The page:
You can also calculate the ROI as a percentage. This you can do by taking the gross returns, $10,000 and divide it by the money invested, $1,000 and multiply by 100. In this case, the percentage ROI is 1,000%.

Calculating the ROI on each business product and service helps you to understand which products and services are bringing in the money and which aren’t.

  1. Generally Accepted Accounting Principles (GAAP)

 

These are the principles which guide accountants and bookkeepers when doing their financial reporting and accounting. Being GAAP compliant is important for publicly traded companies, although investors and lenders will also want to see GAAP compliant reports so they can make decisions.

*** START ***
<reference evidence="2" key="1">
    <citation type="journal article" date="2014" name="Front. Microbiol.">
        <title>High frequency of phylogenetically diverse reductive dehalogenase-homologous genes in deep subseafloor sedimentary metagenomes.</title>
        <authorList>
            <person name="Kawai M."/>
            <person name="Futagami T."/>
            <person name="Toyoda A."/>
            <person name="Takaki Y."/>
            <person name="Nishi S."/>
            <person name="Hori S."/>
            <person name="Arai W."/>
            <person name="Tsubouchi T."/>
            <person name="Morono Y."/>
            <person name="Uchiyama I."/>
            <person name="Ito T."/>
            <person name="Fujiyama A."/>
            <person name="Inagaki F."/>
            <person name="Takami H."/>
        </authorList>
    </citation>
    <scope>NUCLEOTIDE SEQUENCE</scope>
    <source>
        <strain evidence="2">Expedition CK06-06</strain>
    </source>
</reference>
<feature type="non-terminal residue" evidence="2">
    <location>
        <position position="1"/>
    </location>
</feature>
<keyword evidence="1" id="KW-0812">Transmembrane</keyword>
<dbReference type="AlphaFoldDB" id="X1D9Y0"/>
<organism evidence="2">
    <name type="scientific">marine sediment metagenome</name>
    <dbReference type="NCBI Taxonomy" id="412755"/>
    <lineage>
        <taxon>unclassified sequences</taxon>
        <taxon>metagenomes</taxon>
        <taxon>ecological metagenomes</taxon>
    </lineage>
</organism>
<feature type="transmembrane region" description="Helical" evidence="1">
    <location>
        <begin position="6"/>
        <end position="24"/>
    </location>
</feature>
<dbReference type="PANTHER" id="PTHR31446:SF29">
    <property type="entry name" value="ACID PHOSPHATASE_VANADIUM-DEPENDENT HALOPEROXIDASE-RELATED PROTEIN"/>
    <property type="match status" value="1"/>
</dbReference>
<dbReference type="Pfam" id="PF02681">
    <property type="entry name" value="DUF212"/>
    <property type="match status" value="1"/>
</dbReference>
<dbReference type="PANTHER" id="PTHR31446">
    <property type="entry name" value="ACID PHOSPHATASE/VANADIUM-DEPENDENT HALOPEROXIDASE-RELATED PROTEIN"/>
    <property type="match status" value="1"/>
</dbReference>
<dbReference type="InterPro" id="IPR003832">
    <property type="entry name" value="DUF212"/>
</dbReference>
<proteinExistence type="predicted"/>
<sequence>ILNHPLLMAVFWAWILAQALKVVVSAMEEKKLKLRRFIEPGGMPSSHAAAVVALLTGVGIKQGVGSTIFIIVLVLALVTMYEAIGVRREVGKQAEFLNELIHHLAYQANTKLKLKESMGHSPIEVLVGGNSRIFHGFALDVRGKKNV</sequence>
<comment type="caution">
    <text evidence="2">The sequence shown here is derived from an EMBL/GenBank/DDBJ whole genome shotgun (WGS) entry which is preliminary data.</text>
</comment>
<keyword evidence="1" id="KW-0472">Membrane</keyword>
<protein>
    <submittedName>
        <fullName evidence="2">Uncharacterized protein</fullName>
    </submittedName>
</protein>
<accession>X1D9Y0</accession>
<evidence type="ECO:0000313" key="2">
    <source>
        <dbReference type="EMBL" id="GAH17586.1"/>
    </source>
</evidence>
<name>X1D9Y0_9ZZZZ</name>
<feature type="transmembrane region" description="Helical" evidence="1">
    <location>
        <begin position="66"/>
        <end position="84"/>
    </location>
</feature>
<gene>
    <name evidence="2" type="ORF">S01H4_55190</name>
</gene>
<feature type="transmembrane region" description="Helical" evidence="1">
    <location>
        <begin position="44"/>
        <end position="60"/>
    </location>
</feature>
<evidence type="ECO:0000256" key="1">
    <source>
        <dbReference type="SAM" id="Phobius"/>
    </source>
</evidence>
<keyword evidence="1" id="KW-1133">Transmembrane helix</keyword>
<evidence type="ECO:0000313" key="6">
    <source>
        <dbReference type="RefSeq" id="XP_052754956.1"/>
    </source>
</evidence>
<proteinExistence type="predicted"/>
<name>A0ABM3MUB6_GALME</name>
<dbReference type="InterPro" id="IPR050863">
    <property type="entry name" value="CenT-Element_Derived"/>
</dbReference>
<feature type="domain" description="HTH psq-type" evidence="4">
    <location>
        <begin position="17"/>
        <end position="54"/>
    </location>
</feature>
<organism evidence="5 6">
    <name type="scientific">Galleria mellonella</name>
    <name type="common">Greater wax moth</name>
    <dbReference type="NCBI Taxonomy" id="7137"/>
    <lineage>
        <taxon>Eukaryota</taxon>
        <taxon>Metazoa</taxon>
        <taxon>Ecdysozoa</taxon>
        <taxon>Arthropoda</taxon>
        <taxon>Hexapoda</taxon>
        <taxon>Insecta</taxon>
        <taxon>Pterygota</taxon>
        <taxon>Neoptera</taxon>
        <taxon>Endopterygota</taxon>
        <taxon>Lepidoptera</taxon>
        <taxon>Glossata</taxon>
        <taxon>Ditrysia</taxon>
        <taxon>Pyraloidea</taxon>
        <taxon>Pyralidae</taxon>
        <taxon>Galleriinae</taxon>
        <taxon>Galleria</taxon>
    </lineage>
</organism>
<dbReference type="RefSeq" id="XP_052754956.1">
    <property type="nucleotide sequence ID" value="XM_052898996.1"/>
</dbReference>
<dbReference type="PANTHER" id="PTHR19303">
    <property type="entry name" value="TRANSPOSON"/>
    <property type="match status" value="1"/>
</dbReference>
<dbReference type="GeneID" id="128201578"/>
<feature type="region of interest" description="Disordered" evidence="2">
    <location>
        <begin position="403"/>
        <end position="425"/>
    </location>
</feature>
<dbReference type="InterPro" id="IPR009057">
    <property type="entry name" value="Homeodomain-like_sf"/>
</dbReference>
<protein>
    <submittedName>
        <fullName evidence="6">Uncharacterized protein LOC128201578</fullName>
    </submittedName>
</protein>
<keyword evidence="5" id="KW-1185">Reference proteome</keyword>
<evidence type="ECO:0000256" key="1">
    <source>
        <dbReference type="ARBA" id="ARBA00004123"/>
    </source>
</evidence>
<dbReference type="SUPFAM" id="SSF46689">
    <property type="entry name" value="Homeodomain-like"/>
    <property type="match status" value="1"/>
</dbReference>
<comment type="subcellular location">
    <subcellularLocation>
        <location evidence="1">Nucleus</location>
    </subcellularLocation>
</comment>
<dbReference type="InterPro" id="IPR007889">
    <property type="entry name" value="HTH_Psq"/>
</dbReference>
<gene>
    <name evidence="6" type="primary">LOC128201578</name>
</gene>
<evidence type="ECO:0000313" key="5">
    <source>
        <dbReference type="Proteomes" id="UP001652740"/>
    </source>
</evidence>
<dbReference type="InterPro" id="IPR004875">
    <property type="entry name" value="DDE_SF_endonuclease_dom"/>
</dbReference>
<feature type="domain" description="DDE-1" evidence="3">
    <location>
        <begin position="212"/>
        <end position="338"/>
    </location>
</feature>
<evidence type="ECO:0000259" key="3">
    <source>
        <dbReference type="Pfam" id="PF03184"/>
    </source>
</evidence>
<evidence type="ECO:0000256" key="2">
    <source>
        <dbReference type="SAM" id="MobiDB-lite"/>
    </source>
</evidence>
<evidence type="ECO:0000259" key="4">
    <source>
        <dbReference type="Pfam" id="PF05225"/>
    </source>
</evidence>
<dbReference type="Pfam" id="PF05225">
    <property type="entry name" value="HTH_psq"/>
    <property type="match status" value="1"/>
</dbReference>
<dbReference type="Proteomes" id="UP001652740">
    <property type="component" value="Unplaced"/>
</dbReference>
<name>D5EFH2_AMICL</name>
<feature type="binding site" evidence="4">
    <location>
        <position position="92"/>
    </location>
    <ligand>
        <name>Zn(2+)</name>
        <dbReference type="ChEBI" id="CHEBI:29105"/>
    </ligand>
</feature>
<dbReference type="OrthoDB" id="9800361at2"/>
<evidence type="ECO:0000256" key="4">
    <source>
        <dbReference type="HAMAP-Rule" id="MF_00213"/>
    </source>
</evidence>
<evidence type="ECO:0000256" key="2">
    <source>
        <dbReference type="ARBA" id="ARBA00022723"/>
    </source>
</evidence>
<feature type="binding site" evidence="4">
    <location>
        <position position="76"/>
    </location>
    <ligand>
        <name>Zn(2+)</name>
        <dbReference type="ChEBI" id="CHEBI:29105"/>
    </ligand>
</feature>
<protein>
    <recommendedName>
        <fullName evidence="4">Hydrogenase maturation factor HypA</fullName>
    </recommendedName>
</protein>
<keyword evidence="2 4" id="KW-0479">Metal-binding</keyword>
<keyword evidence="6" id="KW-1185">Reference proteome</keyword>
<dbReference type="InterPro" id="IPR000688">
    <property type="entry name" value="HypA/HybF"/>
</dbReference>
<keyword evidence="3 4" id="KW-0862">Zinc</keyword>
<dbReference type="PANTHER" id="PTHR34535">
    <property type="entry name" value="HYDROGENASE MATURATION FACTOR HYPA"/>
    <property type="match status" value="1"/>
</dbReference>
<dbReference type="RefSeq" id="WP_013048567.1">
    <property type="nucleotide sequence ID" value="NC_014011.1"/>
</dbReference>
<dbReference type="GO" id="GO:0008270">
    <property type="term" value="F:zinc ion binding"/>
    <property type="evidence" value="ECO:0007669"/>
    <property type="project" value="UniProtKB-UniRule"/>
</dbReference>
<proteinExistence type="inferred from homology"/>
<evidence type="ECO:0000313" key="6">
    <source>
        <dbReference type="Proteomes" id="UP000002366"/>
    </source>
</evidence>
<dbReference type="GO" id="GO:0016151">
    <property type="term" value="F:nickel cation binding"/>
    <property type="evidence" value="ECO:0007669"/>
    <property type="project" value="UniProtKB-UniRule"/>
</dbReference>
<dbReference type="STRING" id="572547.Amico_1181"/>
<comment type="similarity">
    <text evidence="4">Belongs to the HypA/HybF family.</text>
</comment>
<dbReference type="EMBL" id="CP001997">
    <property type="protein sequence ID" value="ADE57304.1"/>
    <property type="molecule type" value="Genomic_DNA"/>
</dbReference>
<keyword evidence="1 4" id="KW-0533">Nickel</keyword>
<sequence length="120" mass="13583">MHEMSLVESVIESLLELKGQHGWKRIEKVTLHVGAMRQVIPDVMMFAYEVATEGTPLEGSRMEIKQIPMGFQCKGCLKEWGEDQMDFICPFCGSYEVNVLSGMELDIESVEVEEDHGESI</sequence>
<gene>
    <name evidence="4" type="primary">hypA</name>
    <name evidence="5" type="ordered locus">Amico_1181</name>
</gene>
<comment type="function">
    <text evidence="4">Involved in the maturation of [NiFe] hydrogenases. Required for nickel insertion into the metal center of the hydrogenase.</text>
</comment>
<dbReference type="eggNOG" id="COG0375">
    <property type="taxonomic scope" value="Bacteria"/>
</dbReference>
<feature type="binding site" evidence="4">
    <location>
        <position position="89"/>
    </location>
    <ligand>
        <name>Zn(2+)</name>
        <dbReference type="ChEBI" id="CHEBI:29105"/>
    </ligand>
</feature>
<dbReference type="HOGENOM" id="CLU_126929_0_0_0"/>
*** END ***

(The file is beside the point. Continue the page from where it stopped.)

However, you also want to follow GAAP for your small business. This way you’ll develop these good accounting habits, even as you grow. This is possible through the help of a certified public accountant.

Knowing these basics doesn’t make you an outright financial expert. However, it makes your conversations with other business people much easier. In addition, it’ll help you oversight your business operations, thereby increasing the chances of success.

What’s more, during the initial stages of your business, you’ll be required to work in different positions in order to keep your doors open. Knowing and understanding these terms will make your job easy.